Here at Sierra Springs Australian Labradoodles, we use Early Neurological Stimulation (ENS) and Puppy Aptitude Testing (PAT) with our sweet fur babies.
BIO-SENSOR – EARLY NEUROLOGICAL STIMULATION (ENS)
In an effort to improve the performance of dogs used for military purposes, a program called “Bio Sensor” was developed. The military learned that performing early neurological stimulation exercises with puppies could have important and lasting effects. The studies showed that there are specific time periods early in life when neurological stimulation has maximum results. The first period begins at the third day of life and lasts until the sixteenth day, because this interval of time is a period of rapid neurological growth and development.
Each session involved handling puppies once each day. The workouts required handling them one at a time while performing a series of five exercises. The handling of each pup involves the following exercises, all performed on each pup before moving on to the next pup:
Tactile stimulation – holding the pup in one hand, the handler gently tickles the pup between the toes on any one foot using a Q-tip. It is not necessary to see that the pup is feeling the tickle. Time of stimulation is 3 – 5 seconds.
Head held erect – using both hands, the pup is held perpendicular to the ground, (straight up), so that its head is directly above its tail. Time of stimulation is 3 – 5 seconds.
Head pointed down – holding the pup firmly with both hands the head is reversed and is pointed downward so that it is pointing towards the ground. Time of stimulation is 3 – 5 seconds.
Supine position – hold the pup so that its back is resting in the palm of both hands with its muzzle facing the ceiling. The pup while on its back is allowed to sleep or struggle. Time of stimulation is 3-5 seconds.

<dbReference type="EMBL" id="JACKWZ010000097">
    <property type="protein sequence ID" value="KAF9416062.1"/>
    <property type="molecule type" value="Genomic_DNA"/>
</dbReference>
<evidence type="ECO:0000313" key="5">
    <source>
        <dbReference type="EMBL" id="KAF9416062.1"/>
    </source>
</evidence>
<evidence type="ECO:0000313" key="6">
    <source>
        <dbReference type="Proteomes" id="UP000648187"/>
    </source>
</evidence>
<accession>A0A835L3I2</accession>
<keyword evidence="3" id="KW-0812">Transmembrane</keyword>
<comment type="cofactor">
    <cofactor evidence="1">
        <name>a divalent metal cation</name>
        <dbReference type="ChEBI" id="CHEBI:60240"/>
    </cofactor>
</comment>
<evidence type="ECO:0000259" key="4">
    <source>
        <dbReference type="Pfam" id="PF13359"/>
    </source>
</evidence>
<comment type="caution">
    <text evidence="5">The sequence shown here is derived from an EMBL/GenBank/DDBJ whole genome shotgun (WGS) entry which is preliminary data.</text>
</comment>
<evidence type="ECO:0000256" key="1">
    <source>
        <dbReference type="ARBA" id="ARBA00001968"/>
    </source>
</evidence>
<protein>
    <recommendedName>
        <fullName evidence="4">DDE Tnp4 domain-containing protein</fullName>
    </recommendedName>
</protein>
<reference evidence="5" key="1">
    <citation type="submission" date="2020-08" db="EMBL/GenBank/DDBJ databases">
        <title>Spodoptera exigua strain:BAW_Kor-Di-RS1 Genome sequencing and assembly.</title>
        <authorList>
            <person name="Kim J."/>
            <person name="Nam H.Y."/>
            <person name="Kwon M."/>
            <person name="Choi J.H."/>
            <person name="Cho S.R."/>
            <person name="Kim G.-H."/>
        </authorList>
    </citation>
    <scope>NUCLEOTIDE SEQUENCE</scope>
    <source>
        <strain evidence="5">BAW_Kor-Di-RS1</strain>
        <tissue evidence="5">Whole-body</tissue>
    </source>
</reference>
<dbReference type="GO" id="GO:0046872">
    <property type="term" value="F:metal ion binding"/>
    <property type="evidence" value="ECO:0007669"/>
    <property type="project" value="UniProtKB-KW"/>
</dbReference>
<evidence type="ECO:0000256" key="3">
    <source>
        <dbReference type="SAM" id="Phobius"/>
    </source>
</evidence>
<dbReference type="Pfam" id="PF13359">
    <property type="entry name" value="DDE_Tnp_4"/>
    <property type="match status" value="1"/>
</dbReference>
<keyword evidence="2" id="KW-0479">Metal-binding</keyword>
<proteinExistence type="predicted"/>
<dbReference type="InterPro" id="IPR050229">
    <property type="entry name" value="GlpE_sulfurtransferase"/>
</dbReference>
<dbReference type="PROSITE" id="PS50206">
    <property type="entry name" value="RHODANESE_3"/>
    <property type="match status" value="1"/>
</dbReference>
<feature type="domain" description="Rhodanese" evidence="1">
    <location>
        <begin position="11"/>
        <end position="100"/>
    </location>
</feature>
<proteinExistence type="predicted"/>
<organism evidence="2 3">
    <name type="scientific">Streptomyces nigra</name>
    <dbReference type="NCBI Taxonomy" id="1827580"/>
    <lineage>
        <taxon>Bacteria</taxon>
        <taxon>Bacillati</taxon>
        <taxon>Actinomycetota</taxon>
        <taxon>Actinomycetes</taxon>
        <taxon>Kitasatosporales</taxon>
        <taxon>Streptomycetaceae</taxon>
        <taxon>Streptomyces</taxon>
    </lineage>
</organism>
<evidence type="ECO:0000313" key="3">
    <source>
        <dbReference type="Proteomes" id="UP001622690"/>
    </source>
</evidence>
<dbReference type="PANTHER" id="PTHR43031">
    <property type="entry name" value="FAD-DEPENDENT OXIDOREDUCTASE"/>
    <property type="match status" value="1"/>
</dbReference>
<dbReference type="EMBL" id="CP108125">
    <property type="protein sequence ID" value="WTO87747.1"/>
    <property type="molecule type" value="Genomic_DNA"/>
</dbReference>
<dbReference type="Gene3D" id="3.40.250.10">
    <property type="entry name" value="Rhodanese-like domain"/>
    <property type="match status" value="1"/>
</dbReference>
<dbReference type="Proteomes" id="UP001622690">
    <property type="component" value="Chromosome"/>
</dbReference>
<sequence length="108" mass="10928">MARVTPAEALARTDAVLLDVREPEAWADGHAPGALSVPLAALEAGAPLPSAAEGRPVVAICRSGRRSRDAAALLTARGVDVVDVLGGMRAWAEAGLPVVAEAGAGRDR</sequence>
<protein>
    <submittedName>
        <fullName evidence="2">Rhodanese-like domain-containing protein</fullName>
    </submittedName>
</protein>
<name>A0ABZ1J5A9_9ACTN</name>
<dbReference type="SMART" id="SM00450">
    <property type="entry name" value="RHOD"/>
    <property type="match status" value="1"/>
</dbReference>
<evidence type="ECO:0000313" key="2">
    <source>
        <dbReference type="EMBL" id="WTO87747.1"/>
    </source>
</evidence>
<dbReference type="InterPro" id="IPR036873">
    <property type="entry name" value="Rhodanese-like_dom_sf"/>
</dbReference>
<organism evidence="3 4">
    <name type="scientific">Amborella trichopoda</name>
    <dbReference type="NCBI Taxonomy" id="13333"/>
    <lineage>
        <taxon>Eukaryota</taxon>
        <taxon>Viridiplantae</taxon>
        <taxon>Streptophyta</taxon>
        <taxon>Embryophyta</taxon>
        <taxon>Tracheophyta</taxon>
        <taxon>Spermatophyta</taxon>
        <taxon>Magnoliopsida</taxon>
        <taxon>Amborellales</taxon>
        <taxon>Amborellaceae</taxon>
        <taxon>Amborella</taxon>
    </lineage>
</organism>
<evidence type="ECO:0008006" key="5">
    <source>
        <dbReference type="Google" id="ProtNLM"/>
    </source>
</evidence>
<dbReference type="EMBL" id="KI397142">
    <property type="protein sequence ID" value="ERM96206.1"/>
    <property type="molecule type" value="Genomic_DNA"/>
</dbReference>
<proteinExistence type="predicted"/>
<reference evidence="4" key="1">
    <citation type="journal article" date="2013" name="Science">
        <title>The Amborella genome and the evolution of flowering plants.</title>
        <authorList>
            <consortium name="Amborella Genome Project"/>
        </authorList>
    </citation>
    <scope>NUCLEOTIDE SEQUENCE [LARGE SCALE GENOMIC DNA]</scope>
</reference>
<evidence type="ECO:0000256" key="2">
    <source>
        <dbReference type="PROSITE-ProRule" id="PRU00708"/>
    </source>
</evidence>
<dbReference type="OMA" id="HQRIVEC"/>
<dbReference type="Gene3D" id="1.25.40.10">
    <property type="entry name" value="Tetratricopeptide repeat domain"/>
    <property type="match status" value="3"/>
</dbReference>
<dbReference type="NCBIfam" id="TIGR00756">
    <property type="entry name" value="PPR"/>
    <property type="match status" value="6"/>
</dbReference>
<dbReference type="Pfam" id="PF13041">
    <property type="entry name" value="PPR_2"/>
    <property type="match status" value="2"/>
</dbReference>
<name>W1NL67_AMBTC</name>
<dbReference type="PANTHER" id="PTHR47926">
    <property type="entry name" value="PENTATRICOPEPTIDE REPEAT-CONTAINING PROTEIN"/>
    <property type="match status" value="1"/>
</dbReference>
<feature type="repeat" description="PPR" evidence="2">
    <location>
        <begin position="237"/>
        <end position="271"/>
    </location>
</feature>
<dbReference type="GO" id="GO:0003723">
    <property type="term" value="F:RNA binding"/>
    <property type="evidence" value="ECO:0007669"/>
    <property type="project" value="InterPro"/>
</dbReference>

Thermal stimulation – use a damp towel that has been cooled in a refrigerator for at least five minutes. Place the pup on the towel, feet down. The pup is not restrained from moving. Time of stimulation is 3-5 seconds.
- Improved cardio vascular performance (heart rate)
- Stronger heart beats
- Stronger adrenal glands
- More tolerance to stress
- Greater resistance to disease
This type of program does not replace the daily love and handling each pup receives beginning the moment it is born here at Sierra Springs Australian Labradoodles. Rather, it is in addition to that and is done with the specific timing and purpose maximizing development of the nervous system for train-ability.
PUPPY APTITUDE TEST
One of the most difficult decision when deciding to get a new puppy is choosing the right one with the best temperament and personality. While we know and understand that most families want to pick their puppy based on the puppy’s looks, color, or coat type, we encourage everyone to put those traits secondary to the puppy’s temperament that fits your family’s needs. Your Australian Labradoodle puppy should be a wonderful addition to the family, provided that you have chosen the right puppy from a reliable breeder that uses the Volhard Puppy Aptitude testing to help place their puppies.
WHAT IS THE PUPPY APTITUDE TEST?
The Volhard “Puppy Aptitude Test or “PAT” was created by Joachim and Wendy Volhard as a way to test behavioral tendencies and predict what a puppy will be like as an adult also commonly called a “Puppy Temperament Test” or “Puppy Personality Test”. The test is ideally performed on puppies at 49 days old (7 wks). Some of the tests used were developed as long ago as the l930’s for dogs bred to become Guide Dogs. Then in the 1950’s, studies on puppies were done to determine how quickly they learned. These studies were actually originally done to identify children’s learning stages, but found to adapt perfectly to puppies.
The tester must be a stranger to the litter, and the test performed in an area unknown to the puppy. The Volhard Puppy Aptitude Test evaluates the puppies based on ten factors: These are the areas tested (on a scale of 1 to 6)
- Social Attraction – the degree to which the puppy is willing to interact with people, its confidence or dependence.
- Following – the puppy’s willingness to follow a person.